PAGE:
Over the past few decades, autism and autism spectrum disorders (ASD) have drawn much attention in medical and social science literature. However, there is still very little known about the experience of older adults diagnosed with ASD and related conditions. A review in Gerontology summarizes available literature on aging and ASD, and points to how future research in this area may indicate the relationship of aging to cognition, social interaction, and neurobiology.
ASD is understood by medical researchers as a spectrum of related conditions that are marked by abnormal communicative skills and behaviors. ASD is used to describe a wide range of conditions—from linguistic and social impairment severe enough to prevent individuals from living independently to Asperger Syndrome (AS) in which linguistic and cognitive skills are atypical but can be richly developed. Although ASD is not a new phenomenon, the term “autism” was not used clinically until the mid-twentieth century. Individuals diagnosed with ASD as children are only now reaching older adulthood.
The authors of the review found few publications exist on aging and ASD: three case studies of older adults with ASD, four discussion papers, and two empirical studies consisting of a survey and a secondary data analysis. It is difficult to infer much from only this research, but it does appear that there are difficulties in diagnosing ASD among older adults and a need for further research on service requirements of autistic older adults. Additionally, more studies regarding the long-term effects of antipsychotic medication, which is frequently prescribed to adults with ASD, are necessary.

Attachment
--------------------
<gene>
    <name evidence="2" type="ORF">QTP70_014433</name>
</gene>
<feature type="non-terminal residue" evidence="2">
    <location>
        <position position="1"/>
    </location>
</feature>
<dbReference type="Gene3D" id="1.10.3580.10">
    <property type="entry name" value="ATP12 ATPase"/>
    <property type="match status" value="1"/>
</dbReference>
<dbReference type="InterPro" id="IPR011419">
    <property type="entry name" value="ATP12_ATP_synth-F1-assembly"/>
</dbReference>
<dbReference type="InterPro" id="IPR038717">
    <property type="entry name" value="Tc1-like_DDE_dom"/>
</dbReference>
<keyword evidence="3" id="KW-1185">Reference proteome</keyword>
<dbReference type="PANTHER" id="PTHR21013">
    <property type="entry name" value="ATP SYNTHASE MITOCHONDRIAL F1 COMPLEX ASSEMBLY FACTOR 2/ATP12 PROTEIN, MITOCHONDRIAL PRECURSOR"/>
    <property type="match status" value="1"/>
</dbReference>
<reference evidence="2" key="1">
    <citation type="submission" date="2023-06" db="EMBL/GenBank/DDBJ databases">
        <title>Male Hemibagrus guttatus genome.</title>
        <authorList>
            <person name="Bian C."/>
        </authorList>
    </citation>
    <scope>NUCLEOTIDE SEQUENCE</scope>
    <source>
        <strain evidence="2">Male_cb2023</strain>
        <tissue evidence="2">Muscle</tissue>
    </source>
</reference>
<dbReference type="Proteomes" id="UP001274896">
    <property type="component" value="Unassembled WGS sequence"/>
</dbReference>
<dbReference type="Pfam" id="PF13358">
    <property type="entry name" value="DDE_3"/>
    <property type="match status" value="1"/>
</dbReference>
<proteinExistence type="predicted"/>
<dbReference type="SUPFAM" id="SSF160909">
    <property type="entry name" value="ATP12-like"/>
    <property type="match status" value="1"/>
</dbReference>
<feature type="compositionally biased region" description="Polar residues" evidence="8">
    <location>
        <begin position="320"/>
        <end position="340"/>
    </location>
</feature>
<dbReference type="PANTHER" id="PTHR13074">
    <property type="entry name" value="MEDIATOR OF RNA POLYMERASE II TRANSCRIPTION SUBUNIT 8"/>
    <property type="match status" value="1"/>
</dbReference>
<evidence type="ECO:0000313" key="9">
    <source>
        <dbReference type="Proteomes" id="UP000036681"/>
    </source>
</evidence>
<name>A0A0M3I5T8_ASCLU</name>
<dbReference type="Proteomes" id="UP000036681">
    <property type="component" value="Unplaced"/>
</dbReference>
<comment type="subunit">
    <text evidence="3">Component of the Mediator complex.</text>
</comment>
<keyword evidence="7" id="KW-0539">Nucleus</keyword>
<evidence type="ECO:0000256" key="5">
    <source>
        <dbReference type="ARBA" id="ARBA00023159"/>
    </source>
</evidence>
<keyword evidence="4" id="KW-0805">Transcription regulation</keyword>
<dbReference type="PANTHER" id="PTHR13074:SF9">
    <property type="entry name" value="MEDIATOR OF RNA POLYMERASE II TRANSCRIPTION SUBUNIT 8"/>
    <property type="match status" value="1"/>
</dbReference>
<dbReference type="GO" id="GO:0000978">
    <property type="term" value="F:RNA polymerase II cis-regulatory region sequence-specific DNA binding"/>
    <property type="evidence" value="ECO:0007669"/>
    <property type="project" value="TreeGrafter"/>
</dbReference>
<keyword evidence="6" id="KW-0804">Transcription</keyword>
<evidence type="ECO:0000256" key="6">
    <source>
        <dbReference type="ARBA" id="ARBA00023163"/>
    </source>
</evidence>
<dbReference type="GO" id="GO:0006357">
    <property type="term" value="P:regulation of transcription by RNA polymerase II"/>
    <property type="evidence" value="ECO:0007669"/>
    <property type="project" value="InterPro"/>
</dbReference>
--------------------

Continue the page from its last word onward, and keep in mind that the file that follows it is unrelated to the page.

The review identifies areas of research and theory that will be advanced by further study of ASD and aging. For instance, the social cognition of aging is poorly understood, and is an area of study that would benefit greatly from the study of older adults with ASD. Studies of memory and of executive functioning (the ability to direct cognition according to goals) will also benefit from such research, as ASD and normal cognitive aging appear similar in their associations with these cognitive domains. This review points out the need for longitudinal research on aging and ASD, and highlights some important contributions that will make a significant difference in future findings.